Hinssen ended with this little nugget too: “It’s time for HR to step up to the plate.” Needless to say, it was an important message and proved yet again just why keynotes at a conference like Unleash continue to be important for attendees to hear.

2) “How I solved it” is still a conference staple

A great many people attend HR conferences for one thing — advice on how to handle a difficult workforce issue they’re dealing with. That’s a big part of the value HR pros get from attending events, and Unleash 2022 was no different in that regard.

Two talent leaders from Credit Karma [Ashleigh Anderson and Mary Sharp], talked about how they restructured their workforce in 2020 when they had “an overnight revenue crash,” in an engaging session entitled “Solving the Talent Shortage From the Inside Out.” Their big challenge? It was when they needed to move 10% of their workforce into jobs they needed filled but that current employees might not have the skills for. It was a huge challenge that involved re-skilling and up-skilling people into new jobs, and at the end, the two talent leaders said “everyone at Credit Karma believes in talent mobility now.”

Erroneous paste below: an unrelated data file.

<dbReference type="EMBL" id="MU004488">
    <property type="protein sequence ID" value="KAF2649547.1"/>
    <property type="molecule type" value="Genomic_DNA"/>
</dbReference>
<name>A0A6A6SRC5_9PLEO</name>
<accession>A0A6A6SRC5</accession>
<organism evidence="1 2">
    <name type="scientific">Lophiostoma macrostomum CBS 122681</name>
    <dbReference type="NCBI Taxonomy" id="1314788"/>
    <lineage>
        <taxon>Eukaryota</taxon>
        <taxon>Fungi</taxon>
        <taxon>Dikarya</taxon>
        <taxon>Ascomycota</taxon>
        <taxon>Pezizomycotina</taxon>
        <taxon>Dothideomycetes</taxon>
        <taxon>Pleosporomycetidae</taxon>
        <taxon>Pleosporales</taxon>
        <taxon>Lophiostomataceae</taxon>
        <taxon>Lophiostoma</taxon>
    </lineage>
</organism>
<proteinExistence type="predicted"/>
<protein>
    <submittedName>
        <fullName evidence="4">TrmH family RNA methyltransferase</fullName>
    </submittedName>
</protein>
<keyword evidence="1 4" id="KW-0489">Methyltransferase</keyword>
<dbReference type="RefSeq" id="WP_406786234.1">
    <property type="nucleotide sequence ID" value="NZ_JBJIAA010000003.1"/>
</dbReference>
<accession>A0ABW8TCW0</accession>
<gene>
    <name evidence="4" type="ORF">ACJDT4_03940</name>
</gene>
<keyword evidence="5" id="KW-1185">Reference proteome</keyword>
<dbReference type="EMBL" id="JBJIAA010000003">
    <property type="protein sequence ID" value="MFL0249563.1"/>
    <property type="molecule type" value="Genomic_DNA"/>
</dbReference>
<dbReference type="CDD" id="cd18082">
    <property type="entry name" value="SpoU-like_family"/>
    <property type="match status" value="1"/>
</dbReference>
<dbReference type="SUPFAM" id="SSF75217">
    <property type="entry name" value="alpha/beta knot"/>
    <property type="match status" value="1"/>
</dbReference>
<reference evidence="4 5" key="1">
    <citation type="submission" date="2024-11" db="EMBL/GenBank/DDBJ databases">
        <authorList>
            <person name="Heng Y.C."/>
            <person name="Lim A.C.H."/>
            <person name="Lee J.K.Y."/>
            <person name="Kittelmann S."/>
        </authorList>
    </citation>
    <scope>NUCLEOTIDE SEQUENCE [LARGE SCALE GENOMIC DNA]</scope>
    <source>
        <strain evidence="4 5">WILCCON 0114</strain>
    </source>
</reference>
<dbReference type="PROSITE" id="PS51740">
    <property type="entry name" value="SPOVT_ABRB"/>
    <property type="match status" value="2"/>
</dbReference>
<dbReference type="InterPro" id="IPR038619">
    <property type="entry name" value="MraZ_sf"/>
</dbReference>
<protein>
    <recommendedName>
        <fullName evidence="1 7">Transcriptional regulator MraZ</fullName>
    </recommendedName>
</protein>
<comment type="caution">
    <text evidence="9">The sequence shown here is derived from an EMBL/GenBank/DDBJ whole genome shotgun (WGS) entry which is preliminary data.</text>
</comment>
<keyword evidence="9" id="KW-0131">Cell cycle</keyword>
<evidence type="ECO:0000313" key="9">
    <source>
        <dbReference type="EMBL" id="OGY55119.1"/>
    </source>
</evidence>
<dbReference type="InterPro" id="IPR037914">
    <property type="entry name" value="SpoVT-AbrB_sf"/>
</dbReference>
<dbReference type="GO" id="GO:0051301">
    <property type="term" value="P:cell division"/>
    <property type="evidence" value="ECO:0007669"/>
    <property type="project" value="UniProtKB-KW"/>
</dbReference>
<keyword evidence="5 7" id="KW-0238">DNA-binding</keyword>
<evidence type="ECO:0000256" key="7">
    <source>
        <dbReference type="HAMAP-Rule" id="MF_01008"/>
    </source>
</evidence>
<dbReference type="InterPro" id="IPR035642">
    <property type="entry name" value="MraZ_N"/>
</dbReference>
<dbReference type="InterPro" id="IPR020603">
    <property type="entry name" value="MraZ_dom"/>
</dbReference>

This seems to be a growing trend for many, and I suspect that we’ll hear a lot about agility, re-skilling, and yes, talent mobility in the months and years to come, because employee skillsets are going to have to become a lot more fluid to deal with what employers are going to need moving ahead.

3) Employee listening may be something to focus on

This Unleash presentation by RJ Milnor, global head of people analytics at Uber, seemed intriguing. The title certainly was — Continuous Response: How employee listening improves workforce and business outcomes. Employee listening? To all those drivers? I gotta hear about that.

But it wasn’t about the drivers, who are all independent contractors (as far as I know), but about the 22,000 plus Uber employees worldwide who are NOT working out of their car. As Milnor put it, the goal was “putting those employees at the center of the conversation,” and the journey over the past two years has been about focusing on what employees need when they need it.

Uber figured out that they needed to listen more closely to what employees were telling them, and that the three main goals were that listening was,